by Barry Newton
We can overcome incredible obstacles and difficulties with hope. For those whose parched souls are thirsty for a reason to press on, Peter pours a giant jug of hope.
From his very first words in 1 Peter, his pen unveils a world where we discover hope and solace in our God’s work. We discover we are part of something much bigger than ourselves.
Christianity is not just some haphazard afterthought of God; rather we have been swept up into a stream whose journey empties out into a heavenly inheritance and whose very course God intended and created. While Peter acknowledges our need to respond to God’s call (1 Peter 1:15), Peter’s intention is to rivet our focus upon what God has accomplished for us.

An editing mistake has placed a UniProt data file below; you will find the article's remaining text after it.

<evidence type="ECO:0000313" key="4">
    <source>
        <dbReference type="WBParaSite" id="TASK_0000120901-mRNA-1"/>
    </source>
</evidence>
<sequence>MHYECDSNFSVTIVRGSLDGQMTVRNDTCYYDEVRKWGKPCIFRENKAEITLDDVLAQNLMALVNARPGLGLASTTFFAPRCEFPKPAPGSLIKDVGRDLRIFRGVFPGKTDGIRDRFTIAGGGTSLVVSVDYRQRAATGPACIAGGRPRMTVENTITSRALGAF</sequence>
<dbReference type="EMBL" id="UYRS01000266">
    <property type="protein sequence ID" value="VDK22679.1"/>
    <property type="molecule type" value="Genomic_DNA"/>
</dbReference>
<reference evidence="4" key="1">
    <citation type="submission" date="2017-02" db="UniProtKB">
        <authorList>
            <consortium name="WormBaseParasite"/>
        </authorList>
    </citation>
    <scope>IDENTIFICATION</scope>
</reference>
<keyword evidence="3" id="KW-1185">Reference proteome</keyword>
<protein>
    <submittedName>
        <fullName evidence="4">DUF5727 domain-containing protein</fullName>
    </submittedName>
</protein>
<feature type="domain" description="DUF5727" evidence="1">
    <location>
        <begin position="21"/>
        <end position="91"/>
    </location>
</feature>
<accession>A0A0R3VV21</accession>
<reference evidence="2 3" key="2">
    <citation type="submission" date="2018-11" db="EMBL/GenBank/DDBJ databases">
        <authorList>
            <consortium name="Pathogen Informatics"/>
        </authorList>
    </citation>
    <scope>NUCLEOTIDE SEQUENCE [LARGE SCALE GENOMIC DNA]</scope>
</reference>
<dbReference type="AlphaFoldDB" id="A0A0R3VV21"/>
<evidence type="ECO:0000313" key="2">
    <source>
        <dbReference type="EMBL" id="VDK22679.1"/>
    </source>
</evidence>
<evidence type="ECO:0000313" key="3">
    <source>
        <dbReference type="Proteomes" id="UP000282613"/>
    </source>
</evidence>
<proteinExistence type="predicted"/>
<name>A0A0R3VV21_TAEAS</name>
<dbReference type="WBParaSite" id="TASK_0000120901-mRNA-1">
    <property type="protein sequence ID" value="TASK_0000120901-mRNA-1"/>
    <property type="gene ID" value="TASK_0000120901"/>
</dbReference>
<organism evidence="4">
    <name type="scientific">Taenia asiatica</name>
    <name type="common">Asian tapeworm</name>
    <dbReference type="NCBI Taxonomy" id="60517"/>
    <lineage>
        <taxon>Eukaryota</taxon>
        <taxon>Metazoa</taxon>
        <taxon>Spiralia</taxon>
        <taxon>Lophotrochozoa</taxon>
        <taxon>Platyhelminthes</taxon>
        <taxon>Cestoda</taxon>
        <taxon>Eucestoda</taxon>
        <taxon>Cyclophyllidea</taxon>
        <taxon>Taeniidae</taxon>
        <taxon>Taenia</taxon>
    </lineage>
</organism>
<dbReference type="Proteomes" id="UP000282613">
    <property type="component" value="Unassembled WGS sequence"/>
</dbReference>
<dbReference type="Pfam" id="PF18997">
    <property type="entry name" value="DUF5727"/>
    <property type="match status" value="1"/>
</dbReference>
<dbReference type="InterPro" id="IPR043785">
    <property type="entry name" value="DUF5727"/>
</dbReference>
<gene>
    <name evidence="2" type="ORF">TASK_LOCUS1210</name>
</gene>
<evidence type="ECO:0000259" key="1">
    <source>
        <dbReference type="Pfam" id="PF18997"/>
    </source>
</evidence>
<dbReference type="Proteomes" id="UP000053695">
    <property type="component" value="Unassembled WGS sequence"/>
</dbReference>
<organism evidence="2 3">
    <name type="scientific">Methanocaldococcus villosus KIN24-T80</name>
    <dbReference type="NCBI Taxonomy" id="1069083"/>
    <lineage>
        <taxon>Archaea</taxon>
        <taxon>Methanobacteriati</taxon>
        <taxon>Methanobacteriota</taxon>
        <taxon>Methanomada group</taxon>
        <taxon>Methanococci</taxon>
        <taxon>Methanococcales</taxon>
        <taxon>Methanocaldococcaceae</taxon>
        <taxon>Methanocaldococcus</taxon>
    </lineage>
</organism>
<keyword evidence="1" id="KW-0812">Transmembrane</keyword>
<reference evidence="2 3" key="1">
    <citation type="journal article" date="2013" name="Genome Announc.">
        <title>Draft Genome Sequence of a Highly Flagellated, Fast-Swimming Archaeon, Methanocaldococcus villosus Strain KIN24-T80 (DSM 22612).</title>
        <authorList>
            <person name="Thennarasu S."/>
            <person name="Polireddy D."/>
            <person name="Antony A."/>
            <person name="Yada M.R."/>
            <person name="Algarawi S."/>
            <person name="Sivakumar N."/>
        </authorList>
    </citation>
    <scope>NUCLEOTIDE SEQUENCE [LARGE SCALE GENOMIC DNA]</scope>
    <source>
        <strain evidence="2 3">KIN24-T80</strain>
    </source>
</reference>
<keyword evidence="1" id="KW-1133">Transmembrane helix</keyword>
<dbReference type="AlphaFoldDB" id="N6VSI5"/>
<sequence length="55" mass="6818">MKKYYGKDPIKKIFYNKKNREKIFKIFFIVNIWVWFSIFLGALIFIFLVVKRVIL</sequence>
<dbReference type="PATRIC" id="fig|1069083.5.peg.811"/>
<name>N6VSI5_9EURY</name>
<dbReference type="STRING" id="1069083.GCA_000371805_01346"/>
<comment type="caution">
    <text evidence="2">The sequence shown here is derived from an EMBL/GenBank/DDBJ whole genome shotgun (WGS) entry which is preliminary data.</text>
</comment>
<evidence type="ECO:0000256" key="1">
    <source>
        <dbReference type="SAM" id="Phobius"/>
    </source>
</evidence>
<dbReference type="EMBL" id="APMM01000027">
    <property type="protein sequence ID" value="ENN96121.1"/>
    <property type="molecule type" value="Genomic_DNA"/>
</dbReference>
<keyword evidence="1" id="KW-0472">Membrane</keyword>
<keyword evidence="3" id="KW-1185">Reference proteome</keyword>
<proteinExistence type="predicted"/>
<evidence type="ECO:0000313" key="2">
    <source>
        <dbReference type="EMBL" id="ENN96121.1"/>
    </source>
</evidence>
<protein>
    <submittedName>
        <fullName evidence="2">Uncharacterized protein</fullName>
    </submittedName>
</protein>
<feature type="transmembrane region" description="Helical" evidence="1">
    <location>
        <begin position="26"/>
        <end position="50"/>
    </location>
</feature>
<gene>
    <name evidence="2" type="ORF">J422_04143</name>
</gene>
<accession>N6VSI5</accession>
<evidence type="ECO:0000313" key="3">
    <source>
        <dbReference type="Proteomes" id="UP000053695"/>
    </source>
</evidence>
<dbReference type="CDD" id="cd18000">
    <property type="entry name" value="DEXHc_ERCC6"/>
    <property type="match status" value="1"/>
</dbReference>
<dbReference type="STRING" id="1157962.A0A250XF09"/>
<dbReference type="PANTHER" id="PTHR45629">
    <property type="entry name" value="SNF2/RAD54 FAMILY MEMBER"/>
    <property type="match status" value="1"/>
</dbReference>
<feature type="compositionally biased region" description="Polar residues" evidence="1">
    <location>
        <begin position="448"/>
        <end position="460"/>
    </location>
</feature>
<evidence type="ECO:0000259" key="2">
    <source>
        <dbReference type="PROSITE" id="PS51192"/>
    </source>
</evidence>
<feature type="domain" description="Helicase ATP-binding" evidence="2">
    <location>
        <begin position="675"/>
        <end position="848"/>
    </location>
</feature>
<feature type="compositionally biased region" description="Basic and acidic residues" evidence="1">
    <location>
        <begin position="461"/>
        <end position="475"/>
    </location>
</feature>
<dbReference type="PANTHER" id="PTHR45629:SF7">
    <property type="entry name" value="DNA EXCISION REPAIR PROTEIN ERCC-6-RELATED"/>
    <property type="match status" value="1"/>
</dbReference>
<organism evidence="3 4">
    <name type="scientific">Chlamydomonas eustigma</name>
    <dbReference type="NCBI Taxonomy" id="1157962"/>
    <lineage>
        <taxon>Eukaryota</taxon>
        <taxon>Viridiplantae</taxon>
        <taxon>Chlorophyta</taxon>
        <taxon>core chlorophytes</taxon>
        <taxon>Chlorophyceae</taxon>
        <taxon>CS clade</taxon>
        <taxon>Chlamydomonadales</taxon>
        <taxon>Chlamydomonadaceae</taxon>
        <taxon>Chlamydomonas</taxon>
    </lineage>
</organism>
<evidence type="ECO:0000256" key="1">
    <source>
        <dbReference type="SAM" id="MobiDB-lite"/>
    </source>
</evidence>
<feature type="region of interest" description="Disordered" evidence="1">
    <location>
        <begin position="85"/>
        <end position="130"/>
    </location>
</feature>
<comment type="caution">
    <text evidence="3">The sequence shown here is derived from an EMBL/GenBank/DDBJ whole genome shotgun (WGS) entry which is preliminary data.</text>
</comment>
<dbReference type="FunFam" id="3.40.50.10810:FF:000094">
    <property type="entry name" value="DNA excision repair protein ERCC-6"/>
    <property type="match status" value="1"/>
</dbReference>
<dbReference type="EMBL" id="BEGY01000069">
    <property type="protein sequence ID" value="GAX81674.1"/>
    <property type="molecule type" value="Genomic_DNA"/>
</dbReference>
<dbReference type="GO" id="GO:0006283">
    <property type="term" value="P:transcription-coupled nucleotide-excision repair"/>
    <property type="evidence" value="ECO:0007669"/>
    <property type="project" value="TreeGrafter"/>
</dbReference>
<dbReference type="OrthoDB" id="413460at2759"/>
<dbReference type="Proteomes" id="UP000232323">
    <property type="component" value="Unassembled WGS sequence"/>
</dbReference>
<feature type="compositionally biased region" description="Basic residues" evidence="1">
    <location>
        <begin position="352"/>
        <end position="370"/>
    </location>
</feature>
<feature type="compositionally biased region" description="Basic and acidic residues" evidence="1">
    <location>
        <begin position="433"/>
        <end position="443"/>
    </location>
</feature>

The story begins before the foundation of the world when God determined the role Christ’s blood would play (1 Peter 1:20,2). God intended to transplant people into his godly stream carrying them along toward a heavenly inheritance. To be a traveler is to be among those chosen to receive the promised goal.
Furthermore, not only does God guard this future inheritance from dissipating, God protects those journeying toward the goal through their faith. Accordingly faith is of the highest value for the traveler.
And so, if we feel like we do not fit in with the flow of society, we should not be surprised. As a result of what God has done and is doing, we are simply temporary residents in a world that runs cross-current to our God-created identity and journey.
In spite of cumbersome difficulties, if God has transplanted us then hope fills us for today and tomorrow. What could be more appropriate than Peter’s words, “Blessed be the God and Father of our Lord Jesus Christ” (1 Peter 1:3)?